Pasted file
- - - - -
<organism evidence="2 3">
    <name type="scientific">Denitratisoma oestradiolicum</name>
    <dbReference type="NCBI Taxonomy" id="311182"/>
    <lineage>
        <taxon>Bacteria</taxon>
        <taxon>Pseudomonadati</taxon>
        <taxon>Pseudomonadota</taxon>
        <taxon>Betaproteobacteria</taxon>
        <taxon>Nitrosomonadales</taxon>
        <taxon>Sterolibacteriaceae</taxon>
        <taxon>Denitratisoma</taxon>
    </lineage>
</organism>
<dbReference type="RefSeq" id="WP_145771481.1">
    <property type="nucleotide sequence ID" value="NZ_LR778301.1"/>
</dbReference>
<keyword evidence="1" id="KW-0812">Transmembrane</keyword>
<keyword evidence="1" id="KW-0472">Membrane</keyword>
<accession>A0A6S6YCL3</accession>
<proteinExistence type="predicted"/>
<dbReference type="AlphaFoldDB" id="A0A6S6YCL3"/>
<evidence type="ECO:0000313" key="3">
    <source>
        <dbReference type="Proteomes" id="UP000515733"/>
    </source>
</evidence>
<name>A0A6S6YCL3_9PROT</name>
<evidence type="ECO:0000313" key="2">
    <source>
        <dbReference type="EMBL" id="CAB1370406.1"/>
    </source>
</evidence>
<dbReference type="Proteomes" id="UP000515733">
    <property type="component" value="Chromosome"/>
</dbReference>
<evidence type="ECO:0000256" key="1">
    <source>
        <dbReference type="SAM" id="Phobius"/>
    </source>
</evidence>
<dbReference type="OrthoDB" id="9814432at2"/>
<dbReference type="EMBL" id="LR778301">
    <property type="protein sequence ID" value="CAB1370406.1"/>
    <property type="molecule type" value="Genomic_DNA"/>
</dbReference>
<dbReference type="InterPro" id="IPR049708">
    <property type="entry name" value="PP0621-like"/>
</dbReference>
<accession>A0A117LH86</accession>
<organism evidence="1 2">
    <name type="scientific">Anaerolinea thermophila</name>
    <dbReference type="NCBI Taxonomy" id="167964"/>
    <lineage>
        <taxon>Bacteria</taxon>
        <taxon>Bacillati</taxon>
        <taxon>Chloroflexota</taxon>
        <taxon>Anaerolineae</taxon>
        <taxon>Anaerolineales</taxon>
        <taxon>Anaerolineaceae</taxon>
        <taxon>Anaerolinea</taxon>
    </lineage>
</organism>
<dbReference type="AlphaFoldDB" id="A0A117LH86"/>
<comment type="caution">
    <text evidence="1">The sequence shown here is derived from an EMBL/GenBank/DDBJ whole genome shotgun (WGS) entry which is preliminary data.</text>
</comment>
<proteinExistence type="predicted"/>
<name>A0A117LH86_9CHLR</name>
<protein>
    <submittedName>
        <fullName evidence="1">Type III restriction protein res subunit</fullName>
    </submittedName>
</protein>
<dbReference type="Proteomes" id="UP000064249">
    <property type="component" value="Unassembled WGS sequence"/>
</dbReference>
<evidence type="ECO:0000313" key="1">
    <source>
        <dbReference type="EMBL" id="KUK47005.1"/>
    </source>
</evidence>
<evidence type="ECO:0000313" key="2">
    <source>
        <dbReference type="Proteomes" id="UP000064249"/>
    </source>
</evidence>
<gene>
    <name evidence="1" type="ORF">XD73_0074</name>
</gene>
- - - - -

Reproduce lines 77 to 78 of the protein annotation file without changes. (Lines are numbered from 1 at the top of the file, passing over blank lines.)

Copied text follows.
<evidence type="ECO:0000313" key="1">
    <source>